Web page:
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Domestic Violence

How Survivors Cope

Women and children who survive domestic violence have talked about the various ways they have developed to cope until they could find safety. The coping strategies they worked out enabled them to survive. Some of the coping strategies are:


The survivor tells herself, in effect, that the abuse is not really happening or may deny the impact the abuse has had on her. A survivor in denial will say, "This bruise? Oh, it's nothing" or "He doesn't really hurt me." Denial helps the survivor avoid feelings of terror and humiliation.


This is a form of denial. The survivor minimizes when she says, "This isn't really abuse. Abuse is more serious" or "Well, he only hit me once with his fist."


These help the survivor experience some strong feelings such as fear, anger, panic, and shame which she cannot safely share with anyone at the time.

Shock and Dissociation

These two reactions can numb the survivor's mind and body while the assault takes place and for a time afterward. The reactions help her avoid dealing with immediate feelings until she has found safety.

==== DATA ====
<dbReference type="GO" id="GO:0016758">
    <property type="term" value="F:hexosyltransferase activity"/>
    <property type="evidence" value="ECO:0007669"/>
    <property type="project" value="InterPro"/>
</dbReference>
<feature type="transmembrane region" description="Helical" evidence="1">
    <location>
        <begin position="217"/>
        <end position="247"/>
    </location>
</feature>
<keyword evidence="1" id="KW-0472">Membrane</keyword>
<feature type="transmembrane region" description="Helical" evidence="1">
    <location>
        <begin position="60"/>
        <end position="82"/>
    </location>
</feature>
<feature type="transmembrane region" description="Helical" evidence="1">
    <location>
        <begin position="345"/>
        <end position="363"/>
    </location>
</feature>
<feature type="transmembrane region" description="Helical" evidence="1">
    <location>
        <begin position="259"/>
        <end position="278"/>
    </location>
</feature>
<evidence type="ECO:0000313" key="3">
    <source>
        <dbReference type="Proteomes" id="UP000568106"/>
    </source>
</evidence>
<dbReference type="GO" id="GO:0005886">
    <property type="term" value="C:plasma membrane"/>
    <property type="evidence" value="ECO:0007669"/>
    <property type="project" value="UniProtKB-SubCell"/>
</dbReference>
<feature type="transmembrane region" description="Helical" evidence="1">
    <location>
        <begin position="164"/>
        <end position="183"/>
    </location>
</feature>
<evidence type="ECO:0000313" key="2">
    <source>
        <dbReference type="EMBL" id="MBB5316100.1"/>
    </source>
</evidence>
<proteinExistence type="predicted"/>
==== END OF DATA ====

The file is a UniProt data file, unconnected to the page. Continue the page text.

Where To Turn For Support

Even after the survivor finds safety and supportive people, she may continue to use these coping strategies until she realizes they are no longer necessary or helpful. At that point, the survivor may be interested in receiving counseling or other supportive services.

Mid-Valley Women's Crisis Service offers support groups for women who are or have been abused. Support group may be a good first step to begin the healing process. Also, several private counselors and counseling agencies in our community have staff trained to help survivors of abuse.

Other types of advocacy, referral, information, and support will be helpful for survivors with financial, medical, social service, or legal needs.

Mid-Valley Women's Crisis Service believes survivors must make their own decisions about whether to use counseling, support groups, and other services available.

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